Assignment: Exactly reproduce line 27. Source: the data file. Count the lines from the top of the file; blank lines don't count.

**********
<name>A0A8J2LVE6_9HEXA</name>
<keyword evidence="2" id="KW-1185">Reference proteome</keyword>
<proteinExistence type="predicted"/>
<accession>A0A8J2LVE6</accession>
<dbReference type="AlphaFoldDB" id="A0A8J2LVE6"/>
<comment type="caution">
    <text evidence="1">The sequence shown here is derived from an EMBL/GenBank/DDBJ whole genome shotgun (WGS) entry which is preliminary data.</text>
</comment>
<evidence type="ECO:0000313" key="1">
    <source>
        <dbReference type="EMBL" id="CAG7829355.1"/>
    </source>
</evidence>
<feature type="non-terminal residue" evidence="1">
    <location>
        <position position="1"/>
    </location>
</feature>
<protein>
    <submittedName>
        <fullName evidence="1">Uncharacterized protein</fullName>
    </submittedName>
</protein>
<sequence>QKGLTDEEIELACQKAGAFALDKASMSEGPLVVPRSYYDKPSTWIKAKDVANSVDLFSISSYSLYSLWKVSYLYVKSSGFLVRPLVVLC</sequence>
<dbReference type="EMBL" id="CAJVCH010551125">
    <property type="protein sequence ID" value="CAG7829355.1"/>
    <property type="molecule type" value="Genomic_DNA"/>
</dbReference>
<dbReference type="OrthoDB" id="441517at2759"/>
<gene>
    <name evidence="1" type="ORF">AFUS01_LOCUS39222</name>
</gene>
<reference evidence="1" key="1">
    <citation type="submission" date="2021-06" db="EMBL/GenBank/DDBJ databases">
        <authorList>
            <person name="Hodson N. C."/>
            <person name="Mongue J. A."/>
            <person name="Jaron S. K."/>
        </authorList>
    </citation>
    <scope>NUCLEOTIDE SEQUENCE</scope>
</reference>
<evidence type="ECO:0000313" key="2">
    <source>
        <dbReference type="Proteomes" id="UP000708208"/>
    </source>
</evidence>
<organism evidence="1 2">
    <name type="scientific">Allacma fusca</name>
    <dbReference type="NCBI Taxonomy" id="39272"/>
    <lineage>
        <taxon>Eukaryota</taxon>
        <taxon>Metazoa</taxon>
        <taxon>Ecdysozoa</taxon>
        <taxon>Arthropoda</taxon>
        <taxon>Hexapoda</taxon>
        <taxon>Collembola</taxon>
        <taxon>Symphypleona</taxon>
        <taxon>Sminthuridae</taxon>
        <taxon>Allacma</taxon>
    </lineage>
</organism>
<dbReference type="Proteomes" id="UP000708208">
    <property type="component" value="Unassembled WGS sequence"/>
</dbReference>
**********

    <property type="molecule type" value="Genomic_DNA"/>